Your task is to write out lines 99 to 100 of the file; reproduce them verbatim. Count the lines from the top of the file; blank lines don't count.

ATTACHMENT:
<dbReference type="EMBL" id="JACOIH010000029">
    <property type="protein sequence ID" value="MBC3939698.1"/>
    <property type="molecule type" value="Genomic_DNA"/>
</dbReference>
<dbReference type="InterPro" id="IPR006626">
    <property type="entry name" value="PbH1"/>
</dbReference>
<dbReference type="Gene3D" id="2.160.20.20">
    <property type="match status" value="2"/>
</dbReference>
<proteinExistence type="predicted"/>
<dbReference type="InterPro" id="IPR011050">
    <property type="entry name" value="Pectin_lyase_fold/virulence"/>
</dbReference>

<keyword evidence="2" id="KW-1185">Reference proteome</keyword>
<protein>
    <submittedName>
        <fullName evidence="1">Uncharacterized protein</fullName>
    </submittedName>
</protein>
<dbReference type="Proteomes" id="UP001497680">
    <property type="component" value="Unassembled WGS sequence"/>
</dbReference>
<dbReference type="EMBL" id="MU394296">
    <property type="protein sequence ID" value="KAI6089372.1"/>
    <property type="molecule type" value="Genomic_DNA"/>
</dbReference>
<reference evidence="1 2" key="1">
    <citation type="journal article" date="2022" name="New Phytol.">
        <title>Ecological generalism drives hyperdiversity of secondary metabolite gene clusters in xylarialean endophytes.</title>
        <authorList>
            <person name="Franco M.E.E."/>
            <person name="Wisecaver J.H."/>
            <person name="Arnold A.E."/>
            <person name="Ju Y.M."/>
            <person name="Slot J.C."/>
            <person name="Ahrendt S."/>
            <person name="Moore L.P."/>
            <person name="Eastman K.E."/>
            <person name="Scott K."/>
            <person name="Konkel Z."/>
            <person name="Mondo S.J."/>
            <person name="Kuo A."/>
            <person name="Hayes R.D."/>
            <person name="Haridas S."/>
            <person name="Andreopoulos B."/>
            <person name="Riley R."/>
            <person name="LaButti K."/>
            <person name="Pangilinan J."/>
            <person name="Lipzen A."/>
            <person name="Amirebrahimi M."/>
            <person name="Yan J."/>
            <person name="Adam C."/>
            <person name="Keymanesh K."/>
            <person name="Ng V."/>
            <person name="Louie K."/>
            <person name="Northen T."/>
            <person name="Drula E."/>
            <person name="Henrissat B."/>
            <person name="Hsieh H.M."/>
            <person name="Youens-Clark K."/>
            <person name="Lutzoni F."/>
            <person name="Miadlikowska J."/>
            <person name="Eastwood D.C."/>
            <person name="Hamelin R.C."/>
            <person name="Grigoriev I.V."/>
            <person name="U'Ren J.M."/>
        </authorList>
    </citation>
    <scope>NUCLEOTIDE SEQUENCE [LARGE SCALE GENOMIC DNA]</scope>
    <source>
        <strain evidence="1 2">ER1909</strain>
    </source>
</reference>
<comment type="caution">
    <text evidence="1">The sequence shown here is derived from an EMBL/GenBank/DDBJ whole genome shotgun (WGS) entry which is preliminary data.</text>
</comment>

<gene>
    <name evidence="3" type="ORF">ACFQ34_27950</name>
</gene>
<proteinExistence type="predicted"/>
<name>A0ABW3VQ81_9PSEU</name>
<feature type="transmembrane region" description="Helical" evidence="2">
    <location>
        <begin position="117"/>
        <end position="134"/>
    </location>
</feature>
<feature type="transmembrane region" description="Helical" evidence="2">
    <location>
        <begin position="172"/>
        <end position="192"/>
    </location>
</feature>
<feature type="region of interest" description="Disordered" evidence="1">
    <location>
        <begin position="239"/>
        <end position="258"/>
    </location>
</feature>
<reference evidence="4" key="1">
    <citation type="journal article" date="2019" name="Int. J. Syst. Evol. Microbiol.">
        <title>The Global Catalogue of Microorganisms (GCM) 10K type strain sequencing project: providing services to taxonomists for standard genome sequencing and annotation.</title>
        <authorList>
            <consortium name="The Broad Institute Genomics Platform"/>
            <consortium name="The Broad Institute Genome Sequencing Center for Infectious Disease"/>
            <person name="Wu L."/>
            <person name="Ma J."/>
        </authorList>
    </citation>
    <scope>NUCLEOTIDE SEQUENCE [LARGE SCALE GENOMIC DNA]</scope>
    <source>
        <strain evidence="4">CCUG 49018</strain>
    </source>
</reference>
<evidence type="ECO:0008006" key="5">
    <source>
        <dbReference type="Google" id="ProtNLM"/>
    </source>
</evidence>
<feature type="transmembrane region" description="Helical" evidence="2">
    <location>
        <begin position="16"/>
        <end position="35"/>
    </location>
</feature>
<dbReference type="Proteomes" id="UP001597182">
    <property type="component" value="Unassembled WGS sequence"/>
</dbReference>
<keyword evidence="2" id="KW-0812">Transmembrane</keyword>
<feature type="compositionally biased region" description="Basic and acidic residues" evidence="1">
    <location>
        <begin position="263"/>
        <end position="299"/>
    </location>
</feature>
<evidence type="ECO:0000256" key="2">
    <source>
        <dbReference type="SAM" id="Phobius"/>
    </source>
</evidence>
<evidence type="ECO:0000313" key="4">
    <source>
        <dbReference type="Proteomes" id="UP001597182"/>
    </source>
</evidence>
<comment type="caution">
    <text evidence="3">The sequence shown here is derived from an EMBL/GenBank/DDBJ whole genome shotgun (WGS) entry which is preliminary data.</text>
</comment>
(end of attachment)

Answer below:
    </location>
</feature>